Electrical Panel

The typical laboratory contains a wide variety of electrically-powered equipment including stirrers, shakers, pumps, hot plates, heaters, power supplies, ovens, and electrophoresis equipment. Many laboratory electrical devices have high voltage requirements carrying even more risk. Large capacitors found in many laser flash lamps and other systems are capable of storing lethal amounts of electrical energy and pose a serious danger even if the power source has been disconnected.

The major hazards associated with electricity are electrical shock and fire. All electrical devices used in the lab setting present a potential danger of injury due to improper procedures, poorly installed and/or maintained systems or fires due to sparks serving as an ignition source for flammable or combustible materials.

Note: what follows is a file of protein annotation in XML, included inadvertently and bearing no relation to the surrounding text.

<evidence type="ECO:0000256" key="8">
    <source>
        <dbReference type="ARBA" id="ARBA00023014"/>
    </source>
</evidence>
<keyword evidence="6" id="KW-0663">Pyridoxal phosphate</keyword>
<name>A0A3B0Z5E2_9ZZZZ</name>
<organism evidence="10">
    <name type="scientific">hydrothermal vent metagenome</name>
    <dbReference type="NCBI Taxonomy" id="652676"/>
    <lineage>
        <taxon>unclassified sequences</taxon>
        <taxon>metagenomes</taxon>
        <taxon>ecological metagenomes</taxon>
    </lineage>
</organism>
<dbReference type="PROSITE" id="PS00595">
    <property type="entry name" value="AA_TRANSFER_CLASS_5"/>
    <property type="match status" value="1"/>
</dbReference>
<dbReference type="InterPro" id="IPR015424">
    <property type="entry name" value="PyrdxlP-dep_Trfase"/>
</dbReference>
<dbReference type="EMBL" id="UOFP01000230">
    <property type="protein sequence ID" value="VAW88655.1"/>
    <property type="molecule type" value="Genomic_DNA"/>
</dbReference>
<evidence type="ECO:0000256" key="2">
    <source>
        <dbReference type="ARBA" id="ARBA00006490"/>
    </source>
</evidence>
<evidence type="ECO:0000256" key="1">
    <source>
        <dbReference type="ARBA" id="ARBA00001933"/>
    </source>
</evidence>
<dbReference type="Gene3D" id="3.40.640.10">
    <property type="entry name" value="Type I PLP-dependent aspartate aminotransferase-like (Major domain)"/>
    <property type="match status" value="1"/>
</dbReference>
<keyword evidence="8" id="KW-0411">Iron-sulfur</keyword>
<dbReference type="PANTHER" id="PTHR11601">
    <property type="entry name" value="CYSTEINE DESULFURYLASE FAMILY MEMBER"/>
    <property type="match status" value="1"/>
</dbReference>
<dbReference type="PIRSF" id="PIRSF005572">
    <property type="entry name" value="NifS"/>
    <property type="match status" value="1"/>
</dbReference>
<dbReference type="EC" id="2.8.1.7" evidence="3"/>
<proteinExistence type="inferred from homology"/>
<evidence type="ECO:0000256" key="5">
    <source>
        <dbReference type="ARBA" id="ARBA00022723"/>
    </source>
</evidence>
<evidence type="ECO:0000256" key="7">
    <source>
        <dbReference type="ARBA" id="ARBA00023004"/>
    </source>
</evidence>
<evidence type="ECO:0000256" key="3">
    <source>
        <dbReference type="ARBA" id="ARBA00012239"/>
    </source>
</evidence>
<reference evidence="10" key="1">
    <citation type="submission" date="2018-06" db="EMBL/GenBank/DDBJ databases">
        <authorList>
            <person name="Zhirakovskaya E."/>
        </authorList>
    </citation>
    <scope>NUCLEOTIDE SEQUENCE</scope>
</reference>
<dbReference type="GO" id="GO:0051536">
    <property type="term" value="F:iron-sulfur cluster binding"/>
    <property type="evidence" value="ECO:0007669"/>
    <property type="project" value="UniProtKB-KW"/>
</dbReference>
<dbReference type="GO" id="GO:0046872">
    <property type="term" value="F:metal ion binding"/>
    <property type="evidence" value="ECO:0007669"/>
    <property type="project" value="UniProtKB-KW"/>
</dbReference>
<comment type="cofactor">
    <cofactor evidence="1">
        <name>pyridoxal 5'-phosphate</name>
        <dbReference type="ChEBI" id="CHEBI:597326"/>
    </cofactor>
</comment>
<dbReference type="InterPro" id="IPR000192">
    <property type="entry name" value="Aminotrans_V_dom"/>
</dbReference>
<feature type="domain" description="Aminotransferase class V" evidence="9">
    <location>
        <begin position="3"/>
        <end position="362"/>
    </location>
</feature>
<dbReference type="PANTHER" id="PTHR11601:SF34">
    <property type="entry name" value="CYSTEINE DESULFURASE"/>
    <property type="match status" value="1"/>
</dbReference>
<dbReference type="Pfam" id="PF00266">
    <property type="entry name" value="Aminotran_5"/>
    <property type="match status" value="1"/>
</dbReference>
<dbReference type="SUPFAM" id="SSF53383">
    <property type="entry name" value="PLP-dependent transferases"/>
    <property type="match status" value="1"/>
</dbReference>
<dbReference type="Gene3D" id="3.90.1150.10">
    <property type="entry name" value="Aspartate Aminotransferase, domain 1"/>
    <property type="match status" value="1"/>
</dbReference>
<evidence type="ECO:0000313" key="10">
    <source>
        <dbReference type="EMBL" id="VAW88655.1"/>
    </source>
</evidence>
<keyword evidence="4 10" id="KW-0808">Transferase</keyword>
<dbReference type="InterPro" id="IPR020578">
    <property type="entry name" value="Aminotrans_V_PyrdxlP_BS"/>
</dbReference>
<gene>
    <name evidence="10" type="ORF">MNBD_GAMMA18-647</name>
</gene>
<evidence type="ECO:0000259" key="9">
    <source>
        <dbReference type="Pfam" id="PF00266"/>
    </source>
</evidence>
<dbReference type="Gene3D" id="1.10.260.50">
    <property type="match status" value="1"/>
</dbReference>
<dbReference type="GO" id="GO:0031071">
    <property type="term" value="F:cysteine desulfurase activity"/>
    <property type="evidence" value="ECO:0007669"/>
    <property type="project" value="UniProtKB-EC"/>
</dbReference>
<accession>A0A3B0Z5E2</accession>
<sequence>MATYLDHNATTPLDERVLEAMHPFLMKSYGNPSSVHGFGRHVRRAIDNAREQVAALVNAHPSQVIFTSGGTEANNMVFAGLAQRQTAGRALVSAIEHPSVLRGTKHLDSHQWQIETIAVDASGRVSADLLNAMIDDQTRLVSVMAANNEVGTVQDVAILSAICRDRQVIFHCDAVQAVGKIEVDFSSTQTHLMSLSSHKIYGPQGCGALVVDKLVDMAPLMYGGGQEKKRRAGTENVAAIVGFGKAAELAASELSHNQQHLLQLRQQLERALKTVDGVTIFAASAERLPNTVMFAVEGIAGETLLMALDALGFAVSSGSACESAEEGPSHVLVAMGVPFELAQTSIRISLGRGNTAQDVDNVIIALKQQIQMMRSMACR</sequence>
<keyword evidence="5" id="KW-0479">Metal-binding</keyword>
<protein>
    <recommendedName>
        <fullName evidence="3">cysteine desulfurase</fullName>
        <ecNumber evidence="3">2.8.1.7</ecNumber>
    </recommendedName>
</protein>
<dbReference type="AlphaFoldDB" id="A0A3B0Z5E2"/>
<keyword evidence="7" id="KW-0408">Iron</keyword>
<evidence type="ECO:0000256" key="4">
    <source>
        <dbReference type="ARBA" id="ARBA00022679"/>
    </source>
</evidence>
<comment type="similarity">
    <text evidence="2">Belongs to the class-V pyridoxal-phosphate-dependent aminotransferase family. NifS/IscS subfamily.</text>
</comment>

Electrical Shock

Electrical shock occurs when the body becomes part of the electric circuit, either when an individual comes in contact with both wires of an electrical circuit, one wire of an energized circuit and the ground, or a metallic part that has become energized by contact with an electrical conductor.

The severity and effects of an electrical shock depend on a number of factors, such as the pathway through the body, the amount of current, the length of time of the exposure, and whether the skin is wet or dry. Water is a great conductor of electricity, allowing current to flow more easily in wet conditions and through wet skin.

Fires

In addition to the electrical shock hazards, sparks from electrical equipment can serve as an ignition source for flammable or explosive vapors or combustible materials

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